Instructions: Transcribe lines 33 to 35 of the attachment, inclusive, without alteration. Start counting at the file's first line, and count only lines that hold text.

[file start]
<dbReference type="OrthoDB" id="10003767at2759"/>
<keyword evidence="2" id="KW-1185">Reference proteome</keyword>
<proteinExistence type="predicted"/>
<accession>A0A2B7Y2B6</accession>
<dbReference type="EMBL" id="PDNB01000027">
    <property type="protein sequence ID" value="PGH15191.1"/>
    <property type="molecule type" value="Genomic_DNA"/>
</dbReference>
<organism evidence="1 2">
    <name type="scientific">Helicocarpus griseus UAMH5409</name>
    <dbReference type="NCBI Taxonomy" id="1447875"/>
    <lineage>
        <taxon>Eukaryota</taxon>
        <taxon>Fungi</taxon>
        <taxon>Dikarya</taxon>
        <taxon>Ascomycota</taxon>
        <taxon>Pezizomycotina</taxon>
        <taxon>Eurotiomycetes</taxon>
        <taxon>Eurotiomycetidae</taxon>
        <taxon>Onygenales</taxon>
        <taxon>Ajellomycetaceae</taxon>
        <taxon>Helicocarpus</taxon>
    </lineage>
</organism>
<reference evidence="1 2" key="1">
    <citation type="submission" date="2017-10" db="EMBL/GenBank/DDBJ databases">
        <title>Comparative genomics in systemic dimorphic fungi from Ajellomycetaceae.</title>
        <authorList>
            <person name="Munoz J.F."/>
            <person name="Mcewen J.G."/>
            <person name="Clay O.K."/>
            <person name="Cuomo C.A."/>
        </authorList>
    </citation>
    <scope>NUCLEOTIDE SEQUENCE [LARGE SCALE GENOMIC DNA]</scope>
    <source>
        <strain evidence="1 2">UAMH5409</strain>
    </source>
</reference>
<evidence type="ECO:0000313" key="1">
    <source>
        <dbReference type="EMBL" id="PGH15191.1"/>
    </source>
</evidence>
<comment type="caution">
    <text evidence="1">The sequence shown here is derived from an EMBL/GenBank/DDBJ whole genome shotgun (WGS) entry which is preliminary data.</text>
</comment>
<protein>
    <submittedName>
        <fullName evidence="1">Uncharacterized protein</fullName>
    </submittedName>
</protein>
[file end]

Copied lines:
        </authorList>
    </citation>
    <scope>NUCLEOTIDE SEQUENCE [LARGE SCALE GENOMIC DNA]</scope>